Italy Looks To Befriend Russia As Populist Parties Try To Form Government

HuffPost Italia obtained a document that shows what Italy's next government could look like.

As Italy’s far-right Lega and anti-establishment Five Star parties look to form their country’s next government, HuffPost Italia has obtained leaked documents that show the two parties are seeking better ties with Russia and plan to crack down on migration.

In a draft contract that outlines Five Star and Lega’s shared policies, the parties state they want to immediately lift sanctions against the Kremlin that have been in place since Russia annexed the Crimean peninsula in 2014.

The documents also include heavy criticism of the European Union’s response to migration and calls for a tougher line against migrants seeking asylum in Europe. Over 600,000 migrants have arrived in Italy in recent years, bringing the issue of immigration to the forefront and contributing to the rise of far-right leaders such as Lega’s Matteo Salvini.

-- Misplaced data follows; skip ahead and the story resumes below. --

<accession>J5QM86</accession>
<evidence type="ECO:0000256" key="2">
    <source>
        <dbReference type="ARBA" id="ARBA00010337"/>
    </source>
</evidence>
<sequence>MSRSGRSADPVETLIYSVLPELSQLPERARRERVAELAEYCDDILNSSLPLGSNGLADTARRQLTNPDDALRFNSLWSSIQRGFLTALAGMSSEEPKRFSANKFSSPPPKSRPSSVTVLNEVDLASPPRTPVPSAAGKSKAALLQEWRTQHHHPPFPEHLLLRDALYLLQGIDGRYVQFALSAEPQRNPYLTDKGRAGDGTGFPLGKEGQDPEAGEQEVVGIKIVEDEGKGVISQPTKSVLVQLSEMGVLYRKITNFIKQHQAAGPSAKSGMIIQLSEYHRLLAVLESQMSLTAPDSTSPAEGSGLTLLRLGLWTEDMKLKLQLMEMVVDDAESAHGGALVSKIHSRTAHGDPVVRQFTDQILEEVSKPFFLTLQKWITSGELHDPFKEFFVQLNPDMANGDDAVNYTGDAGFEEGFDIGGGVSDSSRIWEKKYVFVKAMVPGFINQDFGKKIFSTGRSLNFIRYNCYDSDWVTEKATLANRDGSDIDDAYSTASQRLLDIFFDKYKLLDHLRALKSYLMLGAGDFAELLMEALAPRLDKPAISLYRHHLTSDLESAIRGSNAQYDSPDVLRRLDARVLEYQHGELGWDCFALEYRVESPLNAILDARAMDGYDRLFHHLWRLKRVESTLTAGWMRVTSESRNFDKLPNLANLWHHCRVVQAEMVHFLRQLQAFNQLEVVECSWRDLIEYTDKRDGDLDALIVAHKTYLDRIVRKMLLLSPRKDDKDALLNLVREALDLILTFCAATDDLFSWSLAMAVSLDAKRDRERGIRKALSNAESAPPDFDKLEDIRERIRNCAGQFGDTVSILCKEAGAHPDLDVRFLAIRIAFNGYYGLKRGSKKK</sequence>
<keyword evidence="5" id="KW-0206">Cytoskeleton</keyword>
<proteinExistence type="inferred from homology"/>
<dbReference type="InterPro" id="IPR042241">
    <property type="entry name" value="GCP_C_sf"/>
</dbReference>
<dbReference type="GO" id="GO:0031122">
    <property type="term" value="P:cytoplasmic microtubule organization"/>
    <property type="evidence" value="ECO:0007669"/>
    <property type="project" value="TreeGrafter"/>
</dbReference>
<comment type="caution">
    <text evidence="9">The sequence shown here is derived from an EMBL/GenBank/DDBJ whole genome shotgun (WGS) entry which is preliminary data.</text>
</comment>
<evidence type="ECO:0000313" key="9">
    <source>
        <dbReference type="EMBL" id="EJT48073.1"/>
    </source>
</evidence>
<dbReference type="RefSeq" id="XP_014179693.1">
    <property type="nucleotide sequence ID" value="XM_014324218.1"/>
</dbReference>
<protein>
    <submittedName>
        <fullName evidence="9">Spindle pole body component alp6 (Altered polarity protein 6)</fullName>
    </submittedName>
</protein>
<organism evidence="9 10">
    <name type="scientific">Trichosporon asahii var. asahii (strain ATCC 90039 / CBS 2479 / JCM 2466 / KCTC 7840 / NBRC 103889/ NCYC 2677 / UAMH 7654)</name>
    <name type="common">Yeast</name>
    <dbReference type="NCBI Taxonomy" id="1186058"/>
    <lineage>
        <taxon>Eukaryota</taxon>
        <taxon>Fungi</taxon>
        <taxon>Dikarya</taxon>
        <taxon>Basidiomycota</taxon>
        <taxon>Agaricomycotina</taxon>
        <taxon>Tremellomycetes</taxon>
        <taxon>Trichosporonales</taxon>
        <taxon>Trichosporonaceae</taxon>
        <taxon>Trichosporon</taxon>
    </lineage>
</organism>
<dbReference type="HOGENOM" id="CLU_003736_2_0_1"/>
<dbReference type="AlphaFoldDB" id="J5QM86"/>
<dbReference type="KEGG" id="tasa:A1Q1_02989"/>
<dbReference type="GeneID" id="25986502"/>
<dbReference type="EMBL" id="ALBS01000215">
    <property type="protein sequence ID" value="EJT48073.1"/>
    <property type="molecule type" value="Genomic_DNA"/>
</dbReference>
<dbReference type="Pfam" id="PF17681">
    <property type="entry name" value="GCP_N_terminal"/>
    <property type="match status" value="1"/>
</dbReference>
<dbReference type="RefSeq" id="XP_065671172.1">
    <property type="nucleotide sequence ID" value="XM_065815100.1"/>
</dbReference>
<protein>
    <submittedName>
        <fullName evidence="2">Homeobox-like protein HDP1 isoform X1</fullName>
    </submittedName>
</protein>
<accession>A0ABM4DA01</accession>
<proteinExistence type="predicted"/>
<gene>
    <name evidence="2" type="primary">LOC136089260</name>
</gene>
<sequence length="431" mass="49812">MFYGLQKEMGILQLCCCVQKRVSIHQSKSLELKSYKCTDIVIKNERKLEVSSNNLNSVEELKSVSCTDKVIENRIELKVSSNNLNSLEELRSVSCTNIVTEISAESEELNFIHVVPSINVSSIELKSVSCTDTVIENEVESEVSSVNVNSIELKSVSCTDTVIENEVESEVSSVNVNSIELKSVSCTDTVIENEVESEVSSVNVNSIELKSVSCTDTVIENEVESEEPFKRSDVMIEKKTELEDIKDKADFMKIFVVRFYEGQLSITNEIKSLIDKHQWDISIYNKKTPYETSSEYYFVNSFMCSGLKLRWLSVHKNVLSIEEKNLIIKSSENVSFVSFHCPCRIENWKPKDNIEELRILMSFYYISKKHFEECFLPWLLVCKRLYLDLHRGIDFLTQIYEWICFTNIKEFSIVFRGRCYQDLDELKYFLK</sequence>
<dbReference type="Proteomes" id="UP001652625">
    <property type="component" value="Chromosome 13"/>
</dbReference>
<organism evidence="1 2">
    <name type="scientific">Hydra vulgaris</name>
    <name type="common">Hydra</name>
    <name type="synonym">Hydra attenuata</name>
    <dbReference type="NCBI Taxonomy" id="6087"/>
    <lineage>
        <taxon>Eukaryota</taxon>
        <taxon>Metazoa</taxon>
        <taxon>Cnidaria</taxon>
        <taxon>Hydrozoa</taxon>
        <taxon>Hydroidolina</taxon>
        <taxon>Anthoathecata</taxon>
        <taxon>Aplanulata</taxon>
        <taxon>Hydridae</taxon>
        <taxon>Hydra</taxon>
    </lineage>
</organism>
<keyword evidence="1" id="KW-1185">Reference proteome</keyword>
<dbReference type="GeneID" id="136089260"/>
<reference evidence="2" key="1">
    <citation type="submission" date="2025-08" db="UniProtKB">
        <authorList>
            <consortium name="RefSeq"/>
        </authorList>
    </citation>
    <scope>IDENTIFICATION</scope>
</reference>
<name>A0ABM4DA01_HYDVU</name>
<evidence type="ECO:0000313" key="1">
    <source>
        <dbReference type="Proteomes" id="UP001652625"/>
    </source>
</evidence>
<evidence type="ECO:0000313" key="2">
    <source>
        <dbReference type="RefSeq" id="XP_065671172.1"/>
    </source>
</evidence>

Italy has been in a period of political gridlock since its election in March left no clear winner. But in recent weeks the eurosceptic Five Star and Lega parties have moved closer to agreeing on a governing coalition, a deal that would give Italy one of the most populist governments in all of Europe.

An earlier draft of the contract between the two parties, published by HuffPost Italia this week, caused widespread concern in Europe. The document showed that the parties wanted to take a combative stance toward the EU, and even stated that they would look to find ways that the country could potentially opt-out of the eurozone. 

The Milan stock market fell after the news and investors dropped Italian assets amid fears of political and economic instability. 

The latest document waters down many of the more extreme policies, however, including mention of asking the European Central Bank to cancel nearly $300 billion in debt and talk of leaving the euro currency. 

Even with a more moderate attitude toward the EU, the parties are expected to attempt radical domestic changes after promising to eliminate pension cuts and boost the welfare state. Economists worry that such goals are unrealistic given that Italy is deeply in debt ― making up 132 percent of its GDP.

Five Star and Lega are expected to announce a finalized deal in the coming days, ending months of negotiations and ushering in an uncertain new era for Italy.